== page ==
More coverage from J. Adrian Stanley writing for the Colorado Springs Independent. Here’s an excerpt:

Many area leaders and volunteers gathered at City Hall following the meeting to lambaste the mayor’s plan. Among the gripes were that it: would create debt; wasn’t vetted through a public process; wouldn’t fund stormwater regionally; and would only address the problem in the short-term. Proponents of the regional plan stressed that stormwater should be treated differently than other capital needs because “water knows no boundaries.”

“We don’t have any desire in the county to take power away from the city,” County Commissioner Amy Lathen said.

Following the meeting, though, Bach explained to the Independent that he was concerned with more than power. He believed his plan would more holistically address the city’s capital needs, since his proposed bonds would also help beautify parks, fix roads and bridges, and replace police cars. And, he noted, it would do so without a tax increase.

“To me that’s the last resort,” he said. “We may get there, [but] I believe we can bridge this over the next half-decade and demonstrate that we can be efficient and effective redeploying existing dollars so that then, if we need to ask for a tax, we’ve got the confidence of the public.”

Lathen countered that Bach was being unrealistic.

“I don’t want [a tax or fee], either,” she said. ” … We’ll look at absolutely any possibility out there, including what [Bach] has proposed. But we have to be honest about what we’re looking at, and we have to be honest about the scope of this problem and our responsibilities. … We have identified over a half billion dollars in issues, in this case, in the city alone. We don’t have that in our budgets. We don’t have it.”

More stormwater coverage here and here.

San Luis Valley Advisory Committee Meeting October 24

Artesian well Dutton Ranch, Alamosa 1909 via the Crestone Eagle
Artesian well Dutton Ranch, Alamosa 1909 via the Crestone Eagle

Click here to go to the Division of Water Resources website to view the agenda and draft rules.

More San Luis Valley groundwater coverage here and here.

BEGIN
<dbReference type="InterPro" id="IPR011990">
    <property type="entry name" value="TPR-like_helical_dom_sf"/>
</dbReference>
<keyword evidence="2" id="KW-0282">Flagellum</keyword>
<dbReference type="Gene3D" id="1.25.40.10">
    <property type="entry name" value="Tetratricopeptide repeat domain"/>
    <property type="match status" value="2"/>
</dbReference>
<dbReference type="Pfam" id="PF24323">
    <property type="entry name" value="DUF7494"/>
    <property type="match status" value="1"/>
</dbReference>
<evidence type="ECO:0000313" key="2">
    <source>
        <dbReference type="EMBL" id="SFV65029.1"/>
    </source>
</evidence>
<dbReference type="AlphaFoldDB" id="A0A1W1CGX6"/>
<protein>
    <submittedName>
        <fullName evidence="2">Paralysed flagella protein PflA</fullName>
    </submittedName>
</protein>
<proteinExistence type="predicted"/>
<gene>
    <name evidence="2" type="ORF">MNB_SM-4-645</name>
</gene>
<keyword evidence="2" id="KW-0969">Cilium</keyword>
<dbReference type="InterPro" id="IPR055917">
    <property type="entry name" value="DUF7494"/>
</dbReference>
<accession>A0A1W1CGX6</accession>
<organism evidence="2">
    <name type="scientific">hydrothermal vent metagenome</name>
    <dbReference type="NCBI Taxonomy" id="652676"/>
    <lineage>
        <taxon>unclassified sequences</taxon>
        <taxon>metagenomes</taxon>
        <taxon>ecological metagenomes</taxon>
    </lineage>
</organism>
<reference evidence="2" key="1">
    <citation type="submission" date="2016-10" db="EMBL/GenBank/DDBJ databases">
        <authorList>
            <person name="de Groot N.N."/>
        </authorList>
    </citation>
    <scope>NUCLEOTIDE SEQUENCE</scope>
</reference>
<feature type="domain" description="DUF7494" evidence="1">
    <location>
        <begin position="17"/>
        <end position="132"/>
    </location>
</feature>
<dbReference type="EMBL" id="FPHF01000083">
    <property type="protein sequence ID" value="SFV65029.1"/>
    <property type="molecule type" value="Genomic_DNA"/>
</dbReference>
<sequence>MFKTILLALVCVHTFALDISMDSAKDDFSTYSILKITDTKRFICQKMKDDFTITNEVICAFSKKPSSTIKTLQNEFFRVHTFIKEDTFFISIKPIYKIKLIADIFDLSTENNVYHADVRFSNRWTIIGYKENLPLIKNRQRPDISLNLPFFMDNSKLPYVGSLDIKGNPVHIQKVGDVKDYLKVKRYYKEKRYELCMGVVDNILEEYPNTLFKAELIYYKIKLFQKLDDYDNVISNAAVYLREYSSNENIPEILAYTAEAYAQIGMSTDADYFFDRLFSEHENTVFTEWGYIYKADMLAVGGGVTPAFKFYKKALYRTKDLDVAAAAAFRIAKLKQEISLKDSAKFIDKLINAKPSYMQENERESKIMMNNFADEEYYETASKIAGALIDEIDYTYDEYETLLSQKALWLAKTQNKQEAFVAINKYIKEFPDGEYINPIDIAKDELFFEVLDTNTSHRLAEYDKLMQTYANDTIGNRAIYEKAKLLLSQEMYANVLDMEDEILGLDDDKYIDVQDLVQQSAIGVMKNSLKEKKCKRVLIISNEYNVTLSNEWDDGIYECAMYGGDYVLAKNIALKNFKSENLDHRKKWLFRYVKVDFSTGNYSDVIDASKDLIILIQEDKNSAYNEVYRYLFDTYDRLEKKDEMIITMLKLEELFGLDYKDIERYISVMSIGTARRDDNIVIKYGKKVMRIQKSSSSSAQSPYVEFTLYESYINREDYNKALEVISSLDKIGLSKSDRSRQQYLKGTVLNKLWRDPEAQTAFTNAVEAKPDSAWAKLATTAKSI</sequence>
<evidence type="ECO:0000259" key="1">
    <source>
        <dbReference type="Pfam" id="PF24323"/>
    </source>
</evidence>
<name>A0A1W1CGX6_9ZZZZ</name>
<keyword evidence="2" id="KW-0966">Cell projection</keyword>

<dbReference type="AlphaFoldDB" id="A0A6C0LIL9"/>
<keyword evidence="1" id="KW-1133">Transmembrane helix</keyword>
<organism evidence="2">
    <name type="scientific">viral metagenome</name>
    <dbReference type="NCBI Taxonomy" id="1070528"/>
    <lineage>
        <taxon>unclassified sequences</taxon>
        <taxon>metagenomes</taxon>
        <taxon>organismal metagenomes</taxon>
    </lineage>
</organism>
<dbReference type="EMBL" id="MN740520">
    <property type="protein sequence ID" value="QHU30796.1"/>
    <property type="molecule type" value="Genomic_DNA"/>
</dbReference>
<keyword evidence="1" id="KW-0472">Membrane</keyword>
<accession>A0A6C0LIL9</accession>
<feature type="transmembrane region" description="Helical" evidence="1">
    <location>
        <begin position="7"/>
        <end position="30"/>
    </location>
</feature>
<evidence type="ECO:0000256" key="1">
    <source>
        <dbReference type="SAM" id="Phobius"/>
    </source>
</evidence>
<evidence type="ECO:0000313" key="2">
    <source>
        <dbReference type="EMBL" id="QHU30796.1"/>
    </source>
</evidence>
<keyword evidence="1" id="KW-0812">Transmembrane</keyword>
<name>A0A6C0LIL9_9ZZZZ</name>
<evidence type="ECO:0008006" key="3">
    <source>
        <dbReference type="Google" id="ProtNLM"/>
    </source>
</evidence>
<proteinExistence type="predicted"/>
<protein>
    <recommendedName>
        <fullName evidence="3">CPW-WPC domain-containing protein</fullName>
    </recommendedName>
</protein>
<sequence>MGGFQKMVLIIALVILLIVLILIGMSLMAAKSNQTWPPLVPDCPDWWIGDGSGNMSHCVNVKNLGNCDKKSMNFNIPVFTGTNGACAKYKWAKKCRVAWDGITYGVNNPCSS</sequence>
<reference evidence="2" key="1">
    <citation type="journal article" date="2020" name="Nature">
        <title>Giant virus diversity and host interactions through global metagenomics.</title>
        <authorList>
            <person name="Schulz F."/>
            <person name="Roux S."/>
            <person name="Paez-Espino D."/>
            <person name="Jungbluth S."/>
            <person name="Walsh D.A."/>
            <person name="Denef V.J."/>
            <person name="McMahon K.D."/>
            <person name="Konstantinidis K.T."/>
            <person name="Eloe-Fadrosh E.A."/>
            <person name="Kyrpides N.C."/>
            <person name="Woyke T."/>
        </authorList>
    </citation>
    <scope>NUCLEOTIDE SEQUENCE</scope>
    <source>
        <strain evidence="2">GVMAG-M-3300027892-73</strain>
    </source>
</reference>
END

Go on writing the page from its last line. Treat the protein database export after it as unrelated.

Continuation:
Greeley’s wastewater treatment plant wins awards for energy efficiency

Wastewater Treatment Process
Wastewater Treatment Process

Here’s the release from the City of Greeley:

Greeley’s Water Pollution Control Facility (WPCF) recently received statewide recognition for sustainability and energy reduction from the Colorado Environmental Leadership Program and the Colorado Industrial Energy Challenge. The awards ceremonies occurred on October 17 in Denver.

For its energy reduction programs, the WPCF received the Partner of the Year award from the Colorado Industrial Energy Challenge (CIEC). The wastewater plant reduced energy use from 2011-2012 by 11.5 percent. Greeley received the top honor and only six other organizations were recognized. The program acknowledges achievements in energy efficiency for large industrial facilities with more than $300,000 in annual energy costs.

The second award is from the Colorado Environmental Leadership Program (CELP).The WPCF received a Bronze Award for its efforts to reduce energy use at the wastewater treatment plant. The CELP is a voluntary program that encourages and rewards superior environmental performers that go beyond the requirements of environmental regulations and move toward the goal of sustainability.

The WPCF has recently implemented several projects that have contributed to the decrease of energy use. The 2011 installation of high-speed turbo blowers improved aeration at the plant, increased energy efficiency, and lowered energy costs. In 2012, 2,106 solar panels were installed making it the largest solar farm in Weld County. Greeley’s Water and Sewer Department will continue to find ways to make the WPCF and other facilities more energy and cost efficient.

Greeley recently scored some grant money from the state. Here’s the release from the City of Greeley:

Gov. John Hicklooper announced today that 21 municipal wastewater and sanitation districts throughout Colorado will receive a total of $14.7 million in state grants to help with the planning, design and construction of facility improvements to meet new nutrient standards. The City of Greeley’s Water Pollution Control Facility will receive a total of $80,000 for planning and $1 million for design and construction.

“Greeley is in the forefront of water quality and water management. This grant simply helps the City do its job with less cost to residents,” stated Greeley Mayor Tom Norton.